Elizabeth Coyner, Executive Director
I recently attended a middle school parent meeting. Their guest speaker that evening was Lisa Hatamoto, founder of Inspiring Student Success (www.InspiringStudentSuccess.com).
Here is the story Lisa shared. Twelve years ago Lisa’s daughter was enrolled in an elementary school that practiced Common Core-like standards. She took one look at the group learning and problem based lessons taking place in the classroom that were so different from her own experience as a student and her engineering training, and decided that Common Core could not work. How were social dynamics going to help my daughter excel in life? Why were the teachers wasting time in the classroom with games? she wondered. True to the Asian parent stereotype, Lisa had extremely high academic standards for her daughter and was determined that her daughter would be the best in her class in all areas, especially in mathematics. Lisa started tutoring her daughter after school. They did workbooks and flashcards, and, Lisa tried everything she could to pressure her to do more math. Her daughter became angry and exhausted from Lisa’s attempts to force her to do math. Lisa felt like a horrible parent and gave up on the pressure tactics.
As part of the school’s requirements, Lisa had to volunteer in her daughter’s math classroom. She learned about the approaches and techniques in the curriculum… and slowly Lisa started integrating them into her daughter’s math time at home. Using these techniques at school and at home helped Lisa’s daughter be successful and gain a positive attitude toward math and learning.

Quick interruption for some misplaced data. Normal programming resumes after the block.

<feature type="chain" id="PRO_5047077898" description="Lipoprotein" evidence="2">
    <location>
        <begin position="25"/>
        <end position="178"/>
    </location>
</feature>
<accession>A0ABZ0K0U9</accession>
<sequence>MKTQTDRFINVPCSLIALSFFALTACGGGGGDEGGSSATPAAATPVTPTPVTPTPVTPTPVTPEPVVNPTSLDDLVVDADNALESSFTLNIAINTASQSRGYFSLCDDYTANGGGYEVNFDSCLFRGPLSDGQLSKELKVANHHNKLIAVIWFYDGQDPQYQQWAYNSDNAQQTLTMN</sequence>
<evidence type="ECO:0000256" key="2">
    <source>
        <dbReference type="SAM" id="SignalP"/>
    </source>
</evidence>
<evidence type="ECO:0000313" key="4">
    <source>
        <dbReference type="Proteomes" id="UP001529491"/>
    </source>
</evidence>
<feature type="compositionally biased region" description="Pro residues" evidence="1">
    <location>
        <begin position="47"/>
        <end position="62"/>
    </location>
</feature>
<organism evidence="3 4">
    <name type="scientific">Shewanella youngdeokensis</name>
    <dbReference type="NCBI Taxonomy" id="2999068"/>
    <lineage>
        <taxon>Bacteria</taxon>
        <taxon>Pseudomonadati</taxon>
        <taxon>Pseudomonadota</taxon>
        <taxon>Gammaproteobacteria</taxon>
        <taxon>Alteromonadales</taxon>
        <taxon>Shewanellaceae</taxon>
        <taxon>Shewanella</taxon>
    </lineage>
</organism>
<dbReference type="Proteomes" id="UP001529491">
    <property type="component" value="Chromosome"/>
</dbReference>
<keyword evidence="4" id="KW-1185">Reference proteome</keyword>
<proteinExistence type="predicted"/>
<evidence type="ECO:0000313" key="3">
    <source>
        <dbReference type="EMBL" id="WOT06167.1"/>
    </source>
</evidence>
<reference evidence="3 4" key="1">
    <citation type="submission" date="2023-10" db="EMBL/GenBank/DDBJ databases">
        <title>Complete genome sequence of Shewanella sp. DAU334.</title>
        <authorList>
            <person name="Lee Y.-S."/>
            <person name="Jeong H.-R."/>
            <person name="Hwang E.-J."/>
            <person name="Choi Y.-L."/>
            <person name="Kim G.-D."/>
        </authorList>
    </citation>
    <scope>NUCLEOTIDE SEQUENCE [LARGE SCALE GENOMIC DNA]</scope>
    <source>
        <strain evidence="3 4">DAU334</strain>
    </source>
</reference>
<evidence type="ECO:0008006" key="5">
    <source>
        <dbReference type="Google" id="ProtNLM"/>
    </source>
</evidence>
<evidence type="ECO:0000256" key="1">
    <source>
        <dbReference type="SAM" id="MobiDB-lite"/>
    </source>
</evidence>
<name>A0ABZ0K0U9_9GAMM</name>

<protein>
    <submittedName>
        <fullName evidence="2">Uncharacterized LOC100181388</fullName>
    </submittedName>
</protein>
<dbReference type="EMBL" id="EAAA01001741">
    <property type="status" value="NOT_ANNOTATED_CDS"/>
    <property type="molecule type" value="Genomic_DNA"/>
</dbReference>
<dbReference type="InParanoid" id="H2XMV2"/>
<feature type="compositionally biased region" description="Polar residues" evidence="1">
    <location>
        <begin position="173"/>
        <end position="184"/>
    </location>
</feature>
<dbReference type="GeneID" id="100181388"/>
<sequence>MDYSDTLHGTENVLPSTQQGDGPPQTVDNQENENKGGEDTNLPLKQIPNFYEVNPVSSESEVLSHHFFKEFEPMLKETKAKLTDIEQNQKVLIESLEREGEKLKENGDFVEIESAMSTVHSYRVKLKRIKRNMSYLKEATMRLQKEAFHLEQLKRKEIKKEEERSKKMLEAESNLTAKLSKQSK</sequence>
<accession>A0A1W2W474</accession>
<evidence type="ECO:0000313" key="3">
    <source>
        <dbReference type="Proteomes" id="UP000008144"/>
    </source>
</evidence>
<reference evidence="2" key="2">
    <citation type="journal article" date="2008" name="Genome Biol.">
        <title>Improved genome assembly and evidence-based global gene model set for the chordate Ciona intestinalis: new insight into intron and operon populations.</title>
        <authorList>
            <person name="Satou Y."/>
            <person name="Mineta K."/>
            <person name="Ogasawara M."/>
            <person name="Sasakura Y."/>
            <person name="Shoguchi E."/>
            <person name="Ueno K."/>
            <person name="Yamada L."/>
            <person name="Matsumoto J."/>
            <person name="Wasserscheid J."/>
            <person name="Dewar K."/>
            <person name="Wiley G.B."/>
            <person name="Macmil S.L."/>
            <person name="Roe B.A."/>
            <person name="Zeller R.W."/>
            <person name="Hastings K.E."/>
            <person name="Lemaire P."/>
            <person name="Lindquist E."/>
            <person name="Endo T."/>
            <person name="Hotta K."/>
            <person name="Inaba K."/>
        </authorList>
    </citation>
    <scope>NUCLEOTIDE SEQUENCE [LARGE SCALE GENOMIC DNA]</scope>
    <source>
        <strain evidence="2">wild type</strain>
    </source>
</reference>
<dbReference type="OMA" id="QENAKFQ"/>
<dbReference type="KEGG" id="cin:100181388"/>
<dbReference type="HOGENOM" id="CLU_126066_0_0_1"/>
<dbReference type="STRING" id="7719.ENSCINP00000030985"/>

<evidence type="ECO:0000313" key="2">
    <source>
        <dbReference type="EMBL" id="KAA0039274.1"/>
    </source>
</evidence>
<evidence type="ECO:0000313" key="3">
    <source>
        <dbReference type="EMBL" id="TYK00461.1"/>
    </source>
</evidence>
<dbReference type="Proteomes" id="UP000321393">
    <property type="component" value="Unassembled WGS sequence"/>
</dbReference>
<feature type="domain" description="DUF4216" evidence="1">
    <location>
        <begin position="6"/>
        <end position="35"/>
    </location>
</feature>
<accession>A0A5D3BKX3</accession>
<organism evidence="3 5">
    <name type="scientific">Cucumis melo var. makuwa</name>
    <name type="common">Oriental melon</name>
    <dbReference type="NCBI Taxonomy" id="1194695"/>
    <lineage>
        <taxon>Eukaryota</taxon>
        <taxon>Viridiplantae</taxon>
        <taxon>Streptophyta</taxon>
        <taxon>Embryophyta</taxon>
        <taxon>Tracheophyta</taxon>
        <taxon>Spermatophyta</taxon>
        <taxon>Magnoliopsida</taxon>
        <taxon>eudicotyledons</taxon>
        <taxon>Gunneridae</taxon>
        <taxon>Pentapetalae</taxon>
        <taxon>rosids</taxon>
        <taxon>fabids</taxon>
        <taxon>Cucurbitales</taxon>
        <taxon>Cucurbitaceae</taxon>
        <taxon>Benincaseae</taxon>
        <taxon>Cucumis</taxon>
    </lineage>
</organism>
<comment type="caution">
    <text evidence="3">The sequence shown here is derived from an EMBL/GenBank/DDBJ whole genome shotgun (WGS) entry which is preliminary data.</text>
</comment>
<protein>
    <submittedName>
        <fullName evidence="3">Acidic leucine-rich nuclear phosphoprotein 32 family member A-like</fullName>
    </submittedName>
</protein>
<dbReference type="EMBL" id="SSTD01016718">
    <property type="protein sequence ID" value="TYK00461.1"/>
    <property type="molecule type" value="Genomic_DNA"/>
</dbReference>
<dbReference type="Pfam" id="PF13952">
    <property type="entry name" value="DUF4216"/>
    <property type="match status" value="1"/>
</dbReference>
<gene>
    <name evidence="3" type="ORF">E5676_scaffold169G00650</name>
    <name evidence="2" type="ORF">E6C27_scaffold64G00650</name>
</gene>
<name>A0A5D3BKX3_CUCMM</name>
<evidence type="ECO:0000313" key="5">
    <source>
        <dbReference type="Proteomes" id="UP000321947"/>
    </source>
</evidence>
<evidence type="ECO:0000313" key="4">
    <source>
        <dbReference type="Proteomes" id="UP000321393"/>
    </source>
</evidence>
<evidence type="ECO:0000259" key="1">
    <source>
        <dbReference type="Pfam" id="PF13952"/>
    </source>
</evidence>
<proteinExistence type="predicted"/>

Lisa knows first hand what it is like to be parent who does not know what is happening with the new approach in the classroom or whether it even works. From her time in her daughter’s classroom though, it became clear to Lisa that the new approaches do work. Lisa understands how beneficial it will be to give our children access to the kind of educational standards they truly need in order to succeed in school and life.
Aware of the challenges that schools and teachers are facing when it comes to integrating Common Core into the curriculum Lisa now works as a liaison between schools who are implementing Common Core curriculum and the parents that may or may not yet support or understand these efforts. Does your community have a parent or set of parents who can share an appreciation of the new approach with other parents who may still be frustrated? Is so, invite them to share with the other parents at a parent meeting. If you have not found those parents yet, consider taking a proactive approach. Invite parents, colleagues, administrators and school board members into your classroom so they can see first hand the benefits of being in a rich student-centered problem-based classroom. When the parents are supporting your efforts their students will learn more.